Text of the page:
This Week’s Literature: Plato and Kurt Vonnegut

In the last week or so, I read two additional pieces of literature. First, I read Plato’s The Republic (380 B.C.). This is a dialogue between Plato and various locals and foreigners. This work reads as a conversation: basically, someone gives an opinion about the idea of justice and he attempts to prove his view of justice in a very methodical way. So methodical, actually, that it made me feel like I was on a jury and he was an attorney trying to convince me.

The topic of this work is Justice. Plato ultimately attempts to prove, through logical reasoning, that the just man is necessarily happier than the unjust man. He does this in sort of an analogous way by describing how a society goes through stages of growth (hence, the title: The Republic) and experiences timocracy, oligarchy, democracy, then tyranny — one necessarily decaying and leading into the next.

This work also discusses the idea of a Philosopher-King and the idea of forms. You might remember this from high school (or maybe college). There is a story of people who are locked in a cave and see reflections on a wall, from the light shining on various objects. They would point to a shadow of a table and believe that that is actually is the table, because they can’t see the light, nor what the light is pointing at. They ascribe the Form of a table to that shadow. A Philospher is like a prisoner who has escaped from the cave and understands the Forms. He has a duty to educate those who don’t know and only this type of person is fit to rule a society.

OK, long story short: This is a book that I felt like I should read so that I can say I have. It was very boring to me — but then, I have never been interested in politics or philosophy. I lost focus and the ideas went over my head several times. But I can’t deny that this is one of the most important written works in world history, and certainly one which has influenced countless future writers, thinkers, and leaders.

—————————————————————————————————————————Just minutes ago, I finished Kurt Vonnegut’s Slaughterhouse – Five (1969). I feel like this is a book than many high school students are reading now, but I never did. First off, I think the title is interesting because the actual Slaughterhouse-Five pretty much has zero to do with the entire story, and actually is only mentioned a couple times; I think it’s a pretty unimportant detail. The alternate title to this work is The Children’s Crusade and I think that is a much more compelling title for everything that happens in the story.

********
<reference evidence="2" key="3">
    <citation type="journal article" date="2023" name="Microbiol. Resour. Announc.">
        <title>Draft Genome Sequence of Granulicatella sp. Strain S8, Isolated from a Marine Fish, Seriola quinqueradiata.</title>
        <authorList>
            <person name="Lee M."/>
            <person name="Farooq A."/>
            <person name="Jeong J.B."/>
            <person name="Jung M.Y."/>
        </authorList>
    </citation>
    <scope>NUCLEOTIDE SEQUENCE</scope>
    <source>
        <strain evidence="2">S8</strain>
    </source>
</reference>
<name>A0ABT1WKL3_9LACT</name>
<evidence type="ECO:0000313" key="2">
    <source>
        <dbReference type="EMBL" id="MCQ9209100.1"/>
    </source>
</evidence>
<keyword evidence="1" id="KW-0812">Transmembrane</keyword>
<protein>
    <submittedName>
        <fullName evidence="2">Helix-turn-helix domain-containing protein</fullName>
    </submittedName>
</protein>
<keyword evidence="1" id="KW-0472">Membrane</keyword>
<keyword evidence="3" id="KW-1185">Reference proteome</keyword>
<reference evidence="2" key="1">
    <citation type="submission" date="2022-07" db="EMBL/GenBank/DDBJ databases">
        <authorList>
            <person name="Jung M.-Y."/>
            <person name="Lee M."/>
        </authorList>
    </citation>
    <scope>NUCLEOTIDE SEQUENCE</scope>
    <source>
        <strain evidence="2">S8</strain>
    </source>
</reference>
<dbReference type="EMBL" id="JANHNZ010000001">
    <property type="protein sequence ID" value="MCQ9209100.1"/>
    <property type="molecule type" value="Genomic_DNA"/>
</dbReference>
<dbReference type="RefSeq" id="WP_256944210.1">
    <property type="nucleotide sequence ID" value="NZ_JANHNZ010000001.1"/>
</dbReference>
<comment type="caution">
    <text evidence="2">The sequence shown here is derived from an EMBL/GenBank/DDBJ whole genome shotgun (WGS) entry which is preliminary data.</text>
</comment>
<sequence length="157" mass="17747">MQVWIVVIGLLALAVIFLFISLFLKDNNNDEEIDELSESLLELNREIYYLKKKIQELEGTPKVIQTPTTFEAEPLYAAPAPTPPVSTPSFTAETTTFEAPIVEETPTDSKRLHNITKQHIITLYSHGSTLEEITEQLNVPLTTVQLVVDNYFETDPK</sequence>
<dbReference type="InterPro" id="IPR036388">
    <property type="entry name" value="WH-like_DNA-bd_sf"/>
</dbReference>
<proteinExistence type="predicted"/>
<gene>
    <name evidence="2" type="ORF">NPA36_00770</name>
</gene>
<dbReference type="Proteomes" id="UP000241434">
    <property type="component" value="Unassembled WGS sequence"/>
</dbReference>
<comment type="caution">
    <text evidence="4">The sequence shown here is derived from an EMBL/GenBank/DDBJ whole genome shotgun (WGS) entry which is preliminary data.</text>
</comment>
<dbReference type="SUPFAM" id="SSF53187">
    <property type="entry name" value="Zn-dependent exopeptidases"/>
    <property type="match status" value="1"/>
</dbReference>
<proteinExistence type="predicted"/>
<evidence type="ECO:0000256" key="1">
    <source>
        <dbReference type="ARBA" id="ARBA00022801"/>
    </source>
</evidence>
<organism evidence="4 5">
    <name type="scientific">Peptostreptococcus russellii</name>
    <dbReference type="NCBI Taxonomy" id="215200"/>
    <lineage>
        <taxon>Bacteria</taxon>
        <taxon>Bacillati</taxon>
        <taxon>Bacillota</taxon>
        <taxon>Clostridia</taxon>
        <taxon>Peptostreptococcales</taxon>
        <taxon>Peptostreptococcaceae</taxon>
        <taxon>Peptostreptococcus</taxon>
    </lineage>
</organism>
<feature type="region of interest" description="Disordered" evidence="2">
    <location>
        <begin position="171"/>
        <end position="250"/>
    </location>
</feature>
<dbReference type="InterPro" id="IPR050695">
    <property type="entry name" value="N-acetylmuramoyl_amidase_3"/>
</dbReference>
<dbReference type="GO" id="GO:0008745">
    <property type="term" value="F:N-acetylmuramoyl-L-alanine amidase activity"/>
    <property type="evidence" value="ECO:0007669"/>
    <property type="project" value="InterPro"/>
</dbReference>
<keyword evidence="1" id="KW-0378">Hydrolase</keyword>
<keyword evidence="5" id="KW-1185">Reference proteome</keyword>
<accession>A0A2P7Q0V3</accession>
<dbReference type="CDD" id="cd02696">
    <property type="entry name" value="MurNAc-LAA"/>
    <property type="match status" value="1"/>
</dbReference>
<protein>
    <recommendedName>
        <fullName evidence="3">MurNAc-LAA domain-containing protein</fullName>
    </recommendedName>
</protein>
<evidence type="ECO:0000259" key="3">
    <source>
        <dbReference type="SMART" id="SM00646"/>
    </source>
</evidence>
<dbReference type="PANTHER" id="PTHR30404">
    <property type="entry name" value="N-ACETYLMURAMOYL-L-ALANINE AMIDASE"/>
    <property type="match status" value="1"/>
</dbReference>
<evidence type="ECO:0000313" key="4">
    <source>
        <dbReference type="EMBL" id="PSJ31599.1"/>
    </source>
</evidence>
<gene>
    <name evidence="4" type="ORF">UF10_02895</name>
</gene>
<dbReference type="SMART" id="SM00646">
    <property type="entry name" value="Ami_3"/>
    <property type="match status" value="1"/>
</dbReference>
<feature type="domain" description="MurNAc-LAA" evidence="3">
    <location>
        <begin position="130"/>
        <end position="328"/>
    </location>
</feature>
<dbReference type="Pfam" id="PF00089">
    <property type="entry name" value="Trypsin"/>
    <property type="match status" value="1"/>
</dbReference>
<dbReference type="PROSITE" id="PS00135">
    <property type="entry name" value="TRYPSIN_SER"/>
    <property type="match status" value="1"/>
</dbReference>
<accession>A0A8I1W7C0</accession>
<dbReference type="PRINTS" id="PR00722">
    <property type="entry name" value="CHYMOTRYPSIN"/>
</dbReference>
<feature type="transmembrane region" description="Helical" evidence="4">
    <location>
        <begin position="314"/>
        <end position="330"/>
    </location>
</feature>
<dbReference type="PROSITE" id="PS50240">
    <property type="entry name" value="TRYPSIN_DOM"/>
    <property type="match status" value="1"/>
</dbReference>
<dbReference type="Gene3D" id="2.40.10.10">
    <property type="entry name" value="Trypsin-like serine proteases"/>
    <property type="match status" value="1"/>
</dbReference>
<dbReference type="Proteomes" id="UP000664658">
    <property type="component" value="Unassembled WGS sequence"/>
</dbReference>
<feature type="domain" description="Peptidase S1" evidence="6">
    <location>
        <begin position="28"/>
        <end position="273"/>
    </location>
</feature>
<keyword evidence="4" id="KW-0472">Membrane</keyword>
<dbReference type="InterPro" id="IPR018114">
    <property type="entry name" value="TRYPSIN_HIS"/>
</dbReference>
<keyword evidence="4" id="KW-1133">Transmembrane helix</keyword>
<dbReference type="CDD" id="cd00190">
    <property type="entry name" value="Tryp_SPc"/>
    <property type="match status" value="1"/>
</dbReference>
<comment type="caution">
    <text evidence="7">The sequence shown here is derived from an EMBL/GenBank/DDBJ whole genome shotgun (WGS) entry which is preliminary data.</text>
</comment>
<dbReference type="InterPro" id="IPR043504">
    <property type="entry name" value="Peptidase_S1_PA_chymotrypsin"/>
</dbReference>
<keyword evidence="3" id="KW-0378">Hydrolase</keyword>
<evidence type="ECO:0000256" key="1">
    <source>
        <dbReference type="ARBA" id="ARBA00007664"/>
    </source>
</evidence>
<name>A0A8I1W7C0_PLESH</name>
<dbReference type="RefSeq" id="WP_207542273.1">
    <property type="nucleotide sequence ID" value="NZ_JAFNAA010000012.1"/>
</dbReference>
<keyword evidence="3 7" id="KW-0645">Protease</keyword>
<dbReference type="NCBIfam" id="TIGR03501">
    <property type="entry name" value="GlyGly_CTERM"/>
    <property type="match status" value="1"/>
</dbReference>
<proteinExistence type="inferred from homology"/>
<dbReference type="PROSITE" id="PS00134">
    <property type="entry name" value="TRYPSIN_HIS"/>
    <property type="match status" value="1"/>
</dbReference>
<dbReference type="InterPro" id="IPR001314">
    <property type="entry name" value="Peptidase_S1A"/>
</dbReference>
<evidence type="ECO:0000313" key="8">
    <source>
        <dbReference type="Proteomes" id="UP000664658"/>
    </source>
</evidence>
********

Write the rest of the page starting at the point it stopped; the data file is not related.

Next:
This is a satirical, semi-autobiographical, science fiction/war novel written in 1st and 3rd person. I thought it was a pretty odd story!

The story concerns the life of Billy Pilgrim who is a POW in World War II and “witnesses” the firebombing and destruction of Dresden, Germany. Later, he marries, has children, becomes a successful optometrist, and also,…..is abducted by aliens and taken to the planet Tralfamadore. This story reads as a biography where Billy is unstuck in time. He experiences all the events of his life in a seemingly random way, with no idea what will be next. Something might happen in Dresden, which reminds him of his optometry job (even though it is in the future), and the setting switches to that place. This constant change of setting goes along with what the Tralfamadorians tell Billy of existence: that there is no free will and that everything simultaneously exists. In a sense time does not flow: the aliens experience more dimensions that humans seem to, and they can look into the future to see what will happen. Actually, the point is that they don’t have to look into the future; they see the future just like they see the present and the past. It all exists.

This is a satire about free will and fate. It is one of the most-often banned books. In 1972, a judge declared it: “depraved, immoral, psychotic, vulgar, and anti-Christian.” I wasn’t super excited about the story as I was reading it — I was trying to keep track of everything and understand what was going on. But now, after having time to think about it, and actually after writing this blog post, it is starting to grow on me. I need a little more time to process it, but very glad I read it finally!

Some quotations:

“There is nothing intelligent to say about a massacre. Everybody is supposed to be dead, to never say anything or want anything ever again. Everything is supposed to be very quiet after a massacre, and it always is, except for the birds. And what do the birds say? All there is to say about a massacre, things like ‘Poo-tee-weet?”
“How nice — to feel nothing, and still get full credit for being alive.”
“Like so many Americans, she was trying to construct a life that made sense from things she found in gift shops.”
“Among the things Billy Pilgrim could not change were the past, the present, and the future.”
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